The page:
That's my sketch on the left, and the original on the right.

What's interesting to me about this picture is that, firstly, it was drawn upside down. But secondly, the book actually said that whilst you're drawing upside down you're using that more creative right-hand side of the brain which doesn't bother with trying to identify or name what it is you're looking at. It just draws it. However, the book said to try to do this drawing uninterrupted; if you do get interrupted - for example, if your husband sticks his head around the door and asks how you're doing - your brain will switch back to left-hand thinking to allow you to verbalise a response and you'll lose your focus. If you look at my drawing above left, you can see that the head is really out of proportion with the rest of the body. As I was working upside down, the head was the last thing that I drew and just before I started on it, my husband popped his head around the door and started talking to me. I didn't consciously notice any difference in my focus, but when I turned the picture the right way round, I could spot immediately when my brain switched back to left-hand thinking.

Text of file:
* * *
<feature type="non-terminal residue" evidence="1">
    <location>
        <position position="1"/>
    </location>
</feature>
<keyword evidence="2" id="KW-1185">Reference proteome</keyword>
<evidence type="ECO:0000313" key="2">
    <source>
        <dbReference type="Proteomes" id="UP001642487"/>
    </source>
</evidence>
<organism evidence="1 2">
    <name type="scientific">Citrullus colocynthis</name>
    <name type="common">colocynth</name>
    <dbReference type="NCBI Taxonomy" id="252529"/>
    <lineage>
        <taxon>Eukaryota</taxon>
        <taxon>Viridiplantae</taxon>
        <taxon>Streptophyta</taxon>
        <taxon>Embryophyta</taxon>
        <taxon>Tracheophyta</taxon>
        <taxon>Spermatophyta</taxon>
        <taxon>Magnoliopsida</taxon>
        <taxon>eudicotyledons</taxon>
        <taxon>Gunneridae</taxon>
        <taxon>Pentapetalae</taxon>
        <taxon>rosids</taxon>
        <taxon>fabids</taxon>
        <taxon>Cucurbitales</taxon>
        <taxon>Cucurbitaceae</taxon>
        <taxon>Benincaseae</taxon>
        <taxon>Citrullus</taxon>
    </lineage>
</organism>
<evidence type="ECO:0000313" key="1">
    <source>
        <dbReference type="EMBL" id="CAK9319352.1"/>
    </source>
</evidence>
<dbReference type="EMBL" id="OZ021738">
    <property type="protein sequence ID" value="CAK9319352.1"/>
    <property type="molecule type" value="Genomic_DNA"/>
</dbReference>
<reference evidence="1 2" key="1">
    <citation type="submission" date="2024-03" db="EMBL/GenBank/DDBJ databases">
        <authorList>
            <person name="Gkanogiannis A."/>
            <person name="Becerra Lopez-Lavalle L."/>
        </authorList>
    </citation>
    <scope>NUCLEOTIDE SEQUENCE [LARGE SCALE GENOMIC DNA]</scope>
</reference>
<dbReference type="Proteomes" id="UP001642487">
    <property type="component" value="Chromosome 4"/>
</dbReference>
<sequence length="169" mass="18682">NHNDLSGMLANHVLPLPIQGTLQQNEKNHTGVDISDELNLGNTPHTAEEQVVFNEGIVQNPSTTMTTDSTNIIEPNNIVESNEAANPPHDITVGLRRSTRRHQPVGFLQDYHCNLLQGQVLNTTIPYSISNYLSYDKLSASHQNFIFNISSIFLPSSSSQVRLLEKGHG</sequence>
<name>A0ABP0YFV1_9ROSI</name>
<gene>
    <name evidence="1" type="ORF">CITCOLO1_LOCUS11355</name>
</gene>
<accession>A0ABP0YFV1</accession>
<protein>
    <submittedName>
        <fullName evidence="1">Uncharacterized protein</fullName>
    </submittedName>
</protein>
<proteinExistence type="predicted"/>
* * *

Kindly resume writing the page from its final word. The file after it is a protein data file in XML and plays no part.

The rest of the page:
The second drawing I did (also upside down) is a reproduction of Lichtenstenin's Anxious Girl.

And finally, a reproduction of a soldier on a horse by an unknown German artist.

Now, I've never been able to draw a horse before in my entire life, so I'm absolutely thrilled to bits with that last one :) Maybe there's something in this right-side drawing after all!

A sketch per day keeps the madness at bay

Having recently started drawing again, for the first time in... well... a long time, I really need to improve my technique and get into the habit of sketching anything and everything around me. The plan is that if I draw even one thing every day, something wonderful may begin to emerge. At the very least, it should make staring down that blank page a little easier each time.